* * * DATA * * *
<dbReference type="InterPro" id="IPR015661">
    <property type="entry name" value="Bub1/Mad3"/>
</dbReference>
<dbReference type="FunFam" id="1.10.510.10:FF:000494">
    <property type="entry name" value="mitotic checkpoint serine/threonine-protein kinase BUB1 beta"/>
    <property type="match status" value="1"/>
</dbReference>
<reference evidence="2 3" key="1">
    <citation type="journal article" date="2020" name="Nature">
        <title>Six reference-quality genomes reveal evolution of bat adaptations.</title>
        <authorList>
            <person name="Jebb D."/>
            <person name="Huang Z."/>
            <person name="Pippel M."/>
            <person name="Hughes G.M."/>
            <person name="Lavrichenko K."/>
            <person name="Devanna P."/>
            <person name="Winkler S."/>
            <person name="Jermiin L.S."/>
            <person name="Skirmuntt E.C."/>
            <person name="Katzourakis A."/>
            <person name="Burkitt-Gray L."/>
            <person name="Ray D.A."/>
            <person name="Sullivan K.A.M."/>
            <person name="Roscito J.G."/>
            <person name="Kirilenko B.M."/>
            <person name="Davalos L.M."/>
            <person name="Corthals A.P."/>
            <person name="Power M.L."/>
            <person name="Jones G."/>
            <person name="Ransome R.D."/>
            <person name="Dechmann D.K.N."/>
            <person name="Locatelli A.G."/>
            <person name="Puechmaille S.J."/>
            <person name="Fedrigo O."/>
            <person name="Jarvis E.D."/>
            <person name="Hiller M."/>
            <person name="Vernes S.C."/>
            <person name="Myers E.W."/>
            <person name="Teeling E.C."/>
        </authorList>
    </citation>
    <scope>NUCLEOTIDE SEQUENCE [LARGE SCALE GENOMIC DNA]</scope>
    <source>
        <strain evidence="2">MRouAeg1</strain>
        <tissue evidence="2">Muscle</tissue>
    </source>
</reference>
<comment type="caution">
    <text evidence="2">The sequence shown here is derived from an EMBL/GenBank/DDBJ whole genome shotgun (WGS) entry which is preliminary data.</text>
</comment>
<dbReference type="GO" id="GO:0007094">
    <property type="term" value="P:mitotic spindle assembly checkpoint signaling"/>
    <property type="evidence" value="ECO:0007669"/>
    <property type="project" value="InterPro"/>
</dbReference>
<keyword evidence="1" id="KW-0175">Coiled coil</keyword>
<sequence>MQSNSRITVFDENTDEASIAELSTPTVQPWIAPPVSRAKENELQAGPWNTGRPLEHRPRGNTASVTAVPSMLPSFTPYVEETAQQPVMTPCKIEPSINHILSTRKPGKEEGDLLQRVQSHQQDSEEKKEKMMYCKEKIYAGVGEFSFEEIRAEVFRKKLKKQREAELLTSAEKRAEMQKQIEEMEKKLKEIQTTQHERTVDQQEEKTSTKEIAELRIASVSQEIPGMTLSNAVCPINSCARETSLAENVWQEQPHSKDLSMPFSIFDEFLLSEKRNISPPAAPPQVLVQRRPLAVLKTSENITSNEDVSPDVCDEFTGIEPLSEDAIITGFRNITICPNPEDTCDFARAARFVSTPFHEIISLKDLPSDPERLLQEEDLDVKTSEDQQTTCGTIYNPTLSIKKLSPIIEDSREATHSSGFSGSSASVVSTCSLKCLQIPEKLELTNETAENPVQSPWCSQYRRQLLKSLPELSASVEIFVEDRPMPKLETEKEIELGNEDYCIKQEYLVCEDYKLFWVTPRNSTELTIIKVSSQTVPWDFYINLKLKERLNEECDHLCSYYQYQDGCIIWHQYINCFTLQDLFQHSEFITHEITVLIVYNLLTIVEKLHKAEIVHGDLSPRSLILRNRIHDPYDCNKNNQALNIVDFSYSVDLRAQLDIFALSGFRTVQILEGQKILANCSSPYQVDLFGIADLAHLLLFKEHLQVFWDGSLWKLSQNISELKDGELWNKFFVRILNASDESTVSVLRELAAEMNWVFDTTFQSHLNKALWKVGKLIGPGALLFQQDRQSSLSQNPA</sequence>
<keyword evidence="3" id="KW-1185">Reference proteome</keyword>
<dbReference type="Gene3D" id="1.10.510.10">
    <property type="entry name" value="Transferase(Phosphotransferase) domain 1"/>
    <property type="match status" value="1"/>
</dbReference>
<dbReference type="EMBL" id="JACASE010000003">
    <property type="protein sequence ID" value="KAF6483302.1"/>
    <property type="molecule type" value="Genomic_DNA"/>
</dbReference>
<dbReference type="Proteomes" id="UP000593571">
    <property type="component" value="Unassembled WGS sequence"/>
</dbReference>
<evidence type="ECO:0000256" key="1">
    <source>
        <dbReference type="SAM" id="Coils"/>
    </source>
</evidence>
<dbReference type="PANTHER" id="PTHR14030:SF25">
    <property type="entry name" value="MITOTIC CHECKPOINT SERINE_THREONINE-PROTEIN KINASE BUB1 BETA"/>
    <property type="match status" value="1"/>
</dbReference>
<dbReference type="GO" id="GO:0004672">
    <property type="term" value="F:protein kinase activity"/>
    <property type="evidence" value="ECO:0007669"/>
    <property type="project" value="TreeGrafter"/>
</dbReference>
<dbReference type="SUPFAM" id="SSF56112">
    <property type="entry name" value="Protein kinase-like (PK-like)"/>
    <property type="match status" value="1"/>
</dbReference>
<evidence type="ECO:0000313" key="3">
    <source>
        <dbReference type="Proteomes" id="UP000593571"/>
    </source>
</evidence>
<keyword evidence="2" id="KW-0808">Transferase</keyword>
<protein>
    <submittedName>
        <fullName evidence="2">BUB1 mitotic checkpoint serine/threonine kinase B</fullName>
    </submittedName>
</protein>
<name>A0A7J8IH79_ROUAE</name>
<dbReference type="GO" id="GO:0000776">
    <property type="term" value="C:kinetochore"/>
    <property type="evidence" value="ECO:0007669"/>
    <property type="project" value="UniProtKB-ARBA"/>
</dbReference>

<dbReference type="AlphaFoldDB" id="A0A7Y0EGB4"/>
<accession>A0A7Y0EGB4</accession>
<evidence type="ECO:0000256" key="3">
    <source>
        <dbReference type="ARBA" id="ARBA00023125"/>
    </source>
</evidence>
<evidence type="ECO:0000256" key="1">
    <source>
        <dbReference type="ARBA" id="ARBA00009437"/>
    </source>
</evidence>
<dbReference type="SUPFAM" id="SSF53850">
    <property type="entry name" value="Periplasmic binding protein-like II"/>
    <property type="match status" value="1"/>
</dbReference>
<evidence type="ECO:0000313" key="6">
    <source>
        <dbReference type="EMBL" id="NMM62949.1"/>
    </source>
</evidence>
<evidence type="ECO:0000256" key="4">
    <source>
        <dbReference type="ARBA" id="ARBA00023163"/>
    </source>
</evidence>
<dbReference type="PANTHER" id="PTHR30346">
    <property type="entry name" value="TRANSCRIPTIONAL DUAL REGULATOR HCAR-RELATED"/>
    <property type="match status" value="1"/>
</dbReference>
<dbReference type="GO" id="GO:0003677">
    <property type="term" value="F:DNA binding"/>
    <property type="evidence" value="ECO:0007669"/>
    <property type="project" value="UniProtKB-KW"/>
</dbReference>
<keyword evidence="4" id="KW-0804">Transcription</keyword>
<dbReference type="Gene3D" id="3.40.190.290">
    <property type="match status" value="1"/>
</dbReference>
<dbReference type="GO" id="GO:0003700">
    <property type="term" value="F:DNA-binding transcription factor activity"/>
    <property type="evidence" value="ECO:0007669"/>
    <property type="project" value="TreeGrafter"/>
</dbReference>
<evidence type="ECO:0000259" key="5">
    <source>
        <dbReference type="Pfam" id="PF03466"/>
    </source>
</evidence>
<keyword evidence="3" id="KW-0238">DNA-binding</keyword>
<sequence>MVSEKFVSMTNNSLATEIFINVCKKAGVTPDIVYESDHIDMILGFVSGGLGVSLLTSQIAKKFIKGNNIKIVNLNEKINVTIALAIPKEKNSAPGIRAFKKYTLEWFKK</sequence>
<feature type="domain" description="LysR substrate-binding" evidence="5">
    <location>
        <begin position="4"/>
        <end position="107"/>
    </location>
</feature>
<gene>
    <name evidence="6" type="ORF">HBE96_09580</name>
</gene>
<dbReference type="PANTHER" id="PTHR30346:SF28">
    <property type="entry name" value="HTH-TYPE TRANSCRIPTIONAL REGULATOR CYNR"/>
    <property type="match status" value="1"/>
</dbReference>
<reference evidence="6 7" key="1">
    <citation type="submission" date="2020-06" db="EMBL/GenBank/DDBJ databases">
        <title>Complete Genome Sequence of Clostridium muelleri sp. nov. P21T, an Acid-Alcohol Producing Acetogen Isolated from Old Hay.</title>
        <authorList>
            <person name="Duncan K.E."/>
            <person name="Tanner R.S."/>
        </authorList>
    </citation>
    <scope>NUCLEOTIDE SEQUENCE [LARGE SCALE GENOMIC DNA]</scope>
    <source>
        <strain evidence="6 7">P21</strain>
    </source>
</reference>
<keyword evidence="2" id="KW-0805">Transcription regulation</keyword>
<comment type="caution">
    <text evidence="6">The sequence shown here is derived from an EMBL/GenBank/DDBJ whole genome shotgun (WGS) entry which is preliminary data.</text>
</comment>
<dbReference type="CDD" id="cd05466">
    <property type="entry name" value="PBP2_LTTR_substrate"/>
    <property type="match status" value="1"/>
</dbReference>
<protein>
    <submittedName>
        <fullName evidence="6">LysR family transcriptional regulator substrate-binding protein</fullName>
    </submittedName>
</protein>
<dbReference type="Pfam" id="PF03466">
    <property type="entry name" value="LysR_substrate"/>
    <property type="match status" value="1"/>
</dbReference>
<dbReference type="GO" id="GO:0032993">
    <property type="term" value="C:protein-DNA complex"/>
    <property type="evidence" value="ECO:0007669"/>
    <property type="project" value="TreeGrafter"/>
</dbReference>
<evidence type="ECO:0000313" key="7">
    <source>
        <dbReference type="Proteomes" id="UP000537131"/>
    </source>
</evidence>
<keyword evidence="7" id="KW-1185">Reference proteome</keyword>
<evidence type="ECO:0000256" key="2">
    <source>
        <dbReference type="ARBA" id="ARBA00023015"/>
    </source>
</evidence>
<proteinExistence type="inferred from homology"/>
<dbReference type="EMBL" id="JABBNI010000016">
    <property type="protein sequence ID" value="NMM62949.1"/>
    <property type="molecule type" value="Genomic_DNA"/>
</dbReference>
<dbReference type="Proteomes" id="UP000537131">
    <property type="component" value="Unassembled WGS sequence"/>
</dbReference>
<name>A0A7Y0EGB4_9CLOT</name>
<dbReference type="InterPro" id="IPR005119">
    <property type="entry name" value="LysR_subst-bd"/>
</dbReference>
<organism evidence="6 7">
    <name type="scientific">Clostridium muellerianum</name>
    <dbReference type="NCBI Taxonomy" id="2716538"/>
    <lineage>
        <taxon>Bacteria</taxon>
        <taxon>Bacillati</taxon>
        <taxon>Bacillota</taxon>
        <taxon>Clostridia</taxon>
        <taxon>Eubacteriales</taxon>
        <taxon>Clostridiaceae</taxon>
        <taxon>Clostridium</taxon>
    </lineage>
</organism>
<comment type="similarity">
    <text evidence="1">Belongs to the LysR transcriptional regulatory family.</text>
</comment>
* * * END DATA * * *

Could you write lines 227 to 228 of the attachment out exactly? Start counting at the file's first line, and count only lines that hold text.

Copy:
</dbReference>
<organism evidence="6 7">